James Cameron’s 2009 sci-fi epic Avatar is being remastered in high frame rate (HFR), along with his 1997 film, Titanic. That announcement comes from Pixelworks, the developers of the TrueCut Motion technology being used to transform the director’s signature blockbusters for a return to theaters.
“We’re bringing Avatar and Titanic back to the big screen, looking better in every way,” said James Cameron in a Pixelworks press release. “We will be presenting both films in 4K with high dynamic range visuals and have been working with Pixelworks’ TrueCut Motion platform to remaster the films in high frame rate, while keeping the cinematic look of the original.”
What is HFR?
To explain HFR, we first need to discuss frame rates, and how they differ between film and video formats. Motion pictures shot using both film and digital cinema cameras are captured at a 24 frames per second (fps) rate, while TV shows like news, sports, and sitcoms are shot on video at either 50 or 60 fps depending on the country.
The main benefit to displaying images at a higher refresh rate like 50 or 60 Hz is that programs like sports with plenty of fast action look more clear and detailed. That same action captured and displayed at a 24 fps rate will have much lower motion resolution, with the end result being that images look comparatively blurry, and the action less smooth.
To address this situation for movies, filmmakers like Peter Jackson in The Hobbit, for example, boosted the camera’s frame rate to 48 fps HFR. And while the HFR version of The Hobbit got a mixed reception at the cinema (including from this writer), the motion resolution improvement it brought to that movie’s many action sequences was undeniable.
Enter TrueCut Motion technology
TrueCut Motion technology, according to the Pixelworks release “allows filmmakers to dial in the motion, with any source frame rate, shot by shot, in post-production.” The release adds that the platform “ensures that these creative choices are delivered consistently across every screen, whether in the theater or the home.”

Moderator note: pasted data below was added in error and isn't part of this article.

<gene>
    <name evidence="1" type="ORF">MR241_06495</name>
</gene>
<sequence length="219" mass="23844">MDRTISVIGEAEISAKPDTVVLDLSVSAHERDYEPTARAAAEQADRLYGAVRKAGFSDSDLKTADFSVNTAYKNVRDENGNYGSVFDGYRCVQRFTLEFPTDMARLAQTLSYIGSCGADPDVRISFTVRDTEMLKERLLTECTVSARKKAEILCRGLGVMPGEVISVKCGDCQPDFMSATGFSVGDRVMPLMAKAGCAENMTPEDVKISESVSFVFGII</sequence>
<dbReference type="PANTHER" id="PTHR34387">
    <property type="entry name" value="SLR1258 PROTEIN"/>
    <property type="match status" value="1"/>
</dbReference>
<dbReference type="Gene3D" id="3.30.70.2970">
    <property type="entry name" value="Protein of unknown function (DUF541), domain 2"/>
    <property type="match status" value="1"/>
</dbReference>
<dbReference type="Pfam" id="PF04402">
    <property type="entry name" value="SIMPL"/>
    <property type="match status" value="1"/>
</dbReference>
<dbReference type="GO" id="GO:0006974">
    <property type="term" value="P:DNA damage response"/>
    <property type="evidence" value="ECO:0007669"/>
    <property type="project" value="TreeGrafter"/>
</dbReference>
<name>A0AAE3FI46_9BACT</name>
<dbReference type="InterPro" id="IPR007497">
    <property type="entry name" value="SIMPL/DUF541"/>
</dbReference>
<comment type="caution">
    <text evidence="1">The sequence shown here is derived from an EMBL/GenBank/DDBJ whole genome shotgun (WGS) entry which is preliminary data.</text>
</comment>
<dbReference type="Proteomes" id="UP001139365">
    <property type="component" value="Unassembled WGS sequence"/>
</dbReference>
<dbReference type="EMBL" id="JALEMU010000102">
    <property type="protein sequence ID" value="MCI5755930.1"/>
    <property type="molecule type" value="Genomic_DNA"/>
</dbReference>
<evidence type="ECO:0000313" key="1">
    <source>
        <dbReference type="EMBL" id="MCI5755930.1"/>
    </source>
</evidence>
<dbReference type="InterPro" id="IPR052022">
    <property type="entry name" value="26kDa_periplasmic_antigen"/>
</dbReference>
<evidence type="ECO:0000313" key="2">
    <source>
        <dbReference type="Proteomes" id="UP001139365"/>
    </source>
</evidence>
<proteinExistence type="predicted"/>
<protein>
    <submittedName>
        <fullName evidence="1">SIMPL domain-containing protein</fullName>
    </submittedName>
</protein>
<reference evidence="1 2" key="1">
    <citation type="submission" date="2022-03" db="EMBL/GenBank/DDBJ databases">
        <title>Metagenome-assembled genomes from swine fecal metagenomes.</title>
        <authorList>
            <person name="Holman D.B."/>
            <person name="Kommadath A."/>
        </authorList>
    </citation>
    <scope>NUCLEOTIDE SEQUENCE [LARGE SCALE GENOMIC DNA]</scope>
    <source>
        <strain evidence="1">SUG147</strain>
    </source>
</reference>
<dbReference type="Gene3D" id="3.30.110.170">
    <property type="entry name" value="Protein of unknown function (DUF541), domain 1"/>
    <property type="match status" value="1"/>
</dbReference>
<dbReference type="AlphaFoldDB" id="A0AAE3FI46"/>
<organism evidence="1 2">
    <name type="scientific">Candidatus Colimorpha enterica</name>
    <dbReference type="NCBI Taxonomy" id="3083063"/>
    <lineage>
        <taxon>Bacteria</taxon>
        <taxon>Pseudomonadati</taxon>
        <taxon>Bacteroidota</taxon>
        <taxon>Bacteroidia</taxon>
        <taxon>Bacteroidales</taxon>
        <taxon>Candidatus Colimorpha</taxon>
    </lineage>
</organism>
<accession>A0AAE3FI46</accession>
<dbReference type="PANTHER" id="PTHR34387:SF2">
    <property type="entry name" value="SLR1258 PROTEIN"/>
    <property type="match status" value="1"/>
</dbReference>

I caught a demo of TrueCut Motion technology put on by Pixelworks and TV-maker TCL at the CES tradeshow in early 2022. The demo gave me the chance to once again see HFR footage from The Hobbit, except this time processed using TrueCut Motion.
The remastered HFR version The Hobbit displayed on the TCL TV looked much better than what I remembered from my theatrical experience: images retained detail in fast-action sequences, but more standard shots didn’t have the same sped-up “soap opera” effect that could look unnatural at best, and sick-making at worst.
To expand a bit on the Pixelworks press release, the tech as explained to me by the company’s reps at CES is a “motion grading” process that allows for image motion to be varied within a 48 Hz high-frame-rate (HFR) container on a scene-by-scene basis. That, in effect, makes it similar to Dolby Vision HDR grading, where the range between the deepest shadows and brightest highlights in images can be adjusted on a similar scene-by-scene basis during post-production.
TrueCut Motion on TVs?
While higher-motion resolution versions of Avatar and Titanic are clearly in the works for theaters courtesy of Pixelworks, that doesn’t necessarily mean we’ll get to see the same at home.
The reason why is that TrueCut Motion technology is an end-to-end process – all components in the production and presentation chain need to support it. Even the digital cinema cameras used for movie production can be equipped with the variable motion capture tech.
And that means your TV will also need to support TrueCut Motion. You can think of it as the movie equivalent of Variable Refresh Rate (VRR), an HDMI 2.1 feature included in newer TVs that eliminates screen “tearing” and permits smoother motion during gaming – something it does by syncing the TV’s refresh rate with the variable output of games played on next-gen Xbox and PlayStation consoles.
The set used for the demo I caught at CES 2022 was outfitted with TrueCut Motion, so it’s obviously something that can be easily licensed and incorporated into TVs – which TCL plans to do. At the time, I thought Peter Jackson agreeing to allow The Hobbit footage to be used by Pixelworks was a good sign for the motion grading tech’s future. Now, with James Cameron fully on board, its chances of making it into the best 4K TVs is looking even better.